There are several California cases interpreting similar language. Thus, in Harlan v. Industrial Acc. Com., 194 Cal. 352 [228 P. 654], it was held that a sister of the mother of an illegitimate child was a dependent and "good faith member of the family or household" of the child within the meaning of a provision of the Workmen's Compensation Act extending coverage to such persons, where the child had been reared in the home of the sister but was killed while in the employ of and residing with a third person. Under the same provision of the act, in Moore S. Corp. v. Industrial Acc. Com., 185 Cal. 200 [196 P. 257, 13 A.L.R. 676], a minor was held entitled to death benefits where she lived with her mother and the decedent and was supported by decedent, although the relationship between her mother and decedent was knowingly meretricious. [151 Cal. App. 2d 783] In Leroux v. Industrial Acc. Com., 140 Cal. App. 569 [35 P.2d 624], the court was dealing with a compensation policy excluding from coverage relatives of the insured "when ... living on the premises occupied by the [insured] and/or in the household of the [insured]." It was held that a brother of the insured was covered while living temporarily in the insured's house during a seasonable employment with the insured. (See also Clark v. Industrial Acc. Com., 129 Cal. App. 536 [19 P.2d 44].)

An interesting case is Olson v. Standard Marine Ins. Co., 109 Cal. App. 2d 130 [240 P.2d 379]. The policy involved protected certain itemized personal property of the named insured, a San Francisco resident, and the property of "members of his or her family of the same domicile." Certain of the itemized property, including some articles owned by the named insured's daughter, were stolen from the Los Angeles apartment of the daughter. It was held that the daughter was covered. The trial court had found that the daughter was domiciled in San Francisco, although living in Los Angeles. The finding was held supported by testimony of the daughter that she did not have the intention to make Los Angeles her home. (But see Kohner v. National Surety Co., 105 Cal. App. 430 [287 P. 510].)

There are many cases holding that in interpreting such clauses the physical place the claimed insured was living is not necessarily controlling. (See, for example, Olson v. Standard Marine Ins. Co., 109 Cal. App. 2d 130 [240 P.2d 379]; Hoff v. Hoff, 132 Pa.Super. 431 [1 A.2d 506]; Umbarger v. State Farm Mut. Auto. Ins. Co., 218 Iowa 203 [254 N.W. 87].) In Barker v. Iowa Mutual Ins. Co., 241 N.C. 397 [85 S.E.2d 305], fire coverage was extended to an apartment maintained by the named insured's wife and son while these two were away from the family home during the time the son was attending college. (See also Mississippi Ben. Ass'n v. Majure, 201 Miss. 183 [29 So. 2d 110]; Wright v. Bank of Southwestern Georgia, 13 Ga.App. 347 [79 S.E. 184].)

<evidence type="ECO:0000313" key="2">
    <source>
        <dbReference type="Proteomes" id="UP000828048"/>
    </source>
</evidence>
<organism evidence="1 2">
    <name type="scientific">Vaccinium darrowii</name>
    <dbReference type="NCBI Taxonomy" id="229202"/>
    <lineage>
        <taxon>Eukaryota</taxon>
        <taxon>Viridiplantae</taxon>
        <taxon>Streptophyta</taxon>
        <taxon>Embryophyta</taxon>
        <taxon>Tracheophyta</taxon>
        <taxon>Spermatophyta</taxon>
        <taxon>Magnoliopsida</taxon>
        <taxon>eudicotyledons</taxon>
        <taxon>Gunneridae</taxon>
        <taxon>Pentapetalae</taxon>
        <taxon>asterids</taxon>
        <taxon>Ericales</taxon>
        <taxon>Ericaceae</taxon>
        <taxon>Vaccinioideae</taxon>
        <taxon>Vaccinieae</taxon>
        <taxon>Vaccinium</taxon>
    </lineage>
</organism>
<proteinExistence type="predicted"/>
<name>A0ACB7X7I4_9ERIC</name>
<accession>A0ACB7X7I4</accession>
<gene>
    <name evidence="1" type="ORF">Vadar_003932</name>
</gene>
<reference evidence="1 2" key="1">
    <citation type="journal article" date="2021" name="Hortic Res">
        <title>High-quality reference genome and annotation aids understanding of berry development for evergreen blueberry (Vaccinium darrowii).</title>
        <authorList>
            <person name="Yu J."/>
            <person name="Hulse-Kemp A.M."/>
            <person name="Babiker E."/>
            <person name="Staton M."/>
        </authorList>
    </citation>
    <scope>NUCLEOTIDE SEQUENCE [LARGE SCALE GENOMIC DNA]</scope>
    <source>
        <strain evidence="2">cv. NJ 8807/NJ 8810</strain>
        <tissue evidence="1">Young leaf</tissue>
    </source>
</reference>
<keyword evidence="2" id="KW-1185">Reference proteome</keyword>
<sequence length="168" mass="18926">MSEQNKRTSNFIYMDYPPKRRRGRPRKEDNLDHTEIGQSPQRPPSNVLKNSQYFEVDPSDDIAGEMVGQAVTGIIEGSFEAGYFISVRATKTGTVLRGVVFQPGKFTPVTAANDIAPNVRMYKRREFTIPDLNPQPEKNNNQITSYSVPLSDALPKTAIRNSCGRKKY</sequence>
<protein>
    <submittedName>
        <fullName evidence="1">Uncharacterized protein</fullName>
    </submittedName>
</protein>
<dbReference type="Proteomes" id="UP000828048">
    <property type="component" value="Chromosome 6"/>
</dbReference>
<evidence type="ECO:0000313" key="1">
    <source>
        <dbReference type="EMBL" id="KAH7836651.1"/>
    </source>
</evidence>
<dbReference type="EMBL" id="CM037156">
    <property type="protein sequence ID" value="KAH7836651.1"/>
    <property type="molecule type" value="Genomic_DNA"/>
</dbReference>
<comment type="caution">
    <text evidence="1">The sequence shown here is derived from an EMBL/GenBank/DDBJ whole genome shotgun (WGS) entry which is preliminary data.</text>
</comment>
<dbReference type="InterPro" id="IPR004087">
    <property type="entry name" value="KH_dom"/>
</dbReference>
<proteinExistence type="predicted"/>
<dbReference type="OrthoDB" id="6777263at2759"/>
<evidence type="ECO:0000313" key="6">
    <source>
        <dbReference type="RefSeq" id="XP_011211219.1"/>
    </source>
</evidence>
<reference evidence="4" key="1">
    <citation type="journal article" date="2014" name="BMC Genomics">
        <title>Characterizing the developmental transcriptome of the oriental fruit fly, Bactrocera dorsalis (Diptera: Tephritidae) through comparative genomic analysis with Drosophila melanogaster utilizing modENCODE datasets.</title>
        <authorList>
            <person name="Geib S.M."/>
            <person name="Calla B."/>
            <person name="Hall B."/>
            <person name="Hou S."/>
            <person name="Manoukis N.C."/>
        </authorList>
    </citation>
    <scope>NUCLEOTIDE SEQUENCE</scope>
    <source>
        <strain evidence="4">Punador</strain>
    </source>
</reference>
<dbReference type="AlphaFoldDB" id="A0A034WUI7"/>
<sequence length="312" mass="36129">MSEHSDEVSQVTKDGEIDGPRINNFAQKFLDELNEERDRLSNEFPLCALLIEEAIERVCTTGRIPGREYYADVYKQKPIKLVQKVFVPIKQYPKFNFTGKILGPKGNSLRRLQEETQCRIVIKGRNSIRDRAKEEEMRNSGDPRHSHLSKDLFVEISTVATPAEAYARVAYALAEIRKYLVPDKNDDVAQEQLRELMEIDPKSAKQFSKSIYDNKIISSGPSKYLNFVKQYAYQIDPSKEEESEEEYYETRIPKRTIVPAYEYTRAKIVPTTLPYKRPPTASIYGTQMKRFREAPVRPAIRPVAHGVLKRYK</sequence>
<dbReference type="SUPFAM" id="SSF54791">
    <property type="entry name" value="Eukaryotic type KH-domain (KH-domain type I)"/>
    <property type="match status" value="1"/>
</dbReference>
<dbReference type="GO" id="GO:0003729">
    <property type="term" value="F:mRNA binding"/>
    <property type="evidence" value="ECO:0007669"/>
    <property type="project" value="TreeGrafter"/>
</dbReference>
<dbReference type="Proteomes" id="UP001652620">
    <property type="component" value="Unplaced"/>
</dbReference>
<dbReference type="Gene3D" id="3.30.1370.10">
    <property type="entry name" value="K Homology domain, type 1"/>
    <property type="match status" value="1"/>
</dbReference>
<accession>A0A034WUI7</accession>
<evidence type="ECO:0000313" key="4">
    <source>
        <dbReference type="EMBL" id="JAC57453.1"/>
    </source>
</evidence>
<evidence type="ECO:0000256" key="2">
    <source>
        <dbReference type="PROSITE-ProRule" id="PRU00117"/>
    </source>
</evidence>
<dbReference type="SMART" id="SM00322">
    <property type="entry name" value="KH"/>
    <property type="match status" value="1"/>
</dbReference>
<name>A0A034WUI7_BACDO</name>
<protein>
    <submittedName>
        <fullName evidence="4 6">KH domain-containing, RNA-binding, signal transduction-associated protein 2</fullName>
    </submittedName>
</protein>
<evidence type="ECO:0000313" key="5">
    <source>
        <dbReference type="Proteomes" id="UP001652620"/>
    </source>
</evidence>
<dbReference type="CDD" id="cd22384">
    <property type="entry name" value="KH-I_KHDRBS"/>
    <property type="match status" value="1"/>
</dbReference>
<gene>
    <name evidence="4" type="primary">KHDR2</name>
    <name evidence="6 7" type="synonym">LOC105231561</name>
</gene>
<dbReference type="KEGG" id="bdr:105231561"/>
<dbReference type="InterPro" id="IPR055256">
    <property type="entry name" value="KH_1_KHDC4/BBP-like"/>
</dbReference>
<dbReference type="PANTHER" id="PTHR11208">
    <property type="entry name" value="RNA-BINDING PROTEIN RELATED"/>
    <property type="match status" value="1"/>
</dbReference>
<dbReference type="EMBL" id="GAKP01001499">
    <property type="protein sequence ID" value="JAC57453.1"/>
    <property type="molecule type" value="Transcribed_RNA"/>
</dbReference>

These cases illustrate that the interpretation of the terms involved is not fixed but varies according to the circumstances of the case. They also demonstrate that most courts will interpret the terms so as to extend the coverage if this can be done under any reasonable interpretation of the facts.

[1b] In the instant case, we start with the premise that the terms of the interlocutory, while a factor, are not conclusive. We know that after the decree the child spent three-fourths [151 Cal. App. 2d 784] of his time with his father under circumstances where the child was certainly a "resident" of his father's "household," at least while actually living with his father. The accident happened a few days after the child had left the father's home to live a short while with his mother. Under the cases discussed above we know that actual residence at the time of the accident is not conclusive and that coverage may exist while temporarily away from the named insured's premises. Certainly, under the facts, the child had a continuing relationship with his father, so far as residence is concerned. In view of the purpose of such policies already discussed, and the rules of construction applicable to such policies, it must be held that the finding of the trial court on the issue is supported.

The judgment appealed from is affirmed.

Bray, J., and Wood (Fred B.), J., concurred.

FN * (See, for example, Toledo Traction Co. v. Cameron, 137 F. 48 [69 C.C.A. 28], holding that the terms of the custody decree established the residence of a child to determine federal diversity jurisdiction; Board of Com'rs of Summit County v. Board of Com'rs of Trumbull County, 116 Ohio St. 663 [158 N.E. 172], holding such a decree established residence in determining whether the child was eligible for county relief.)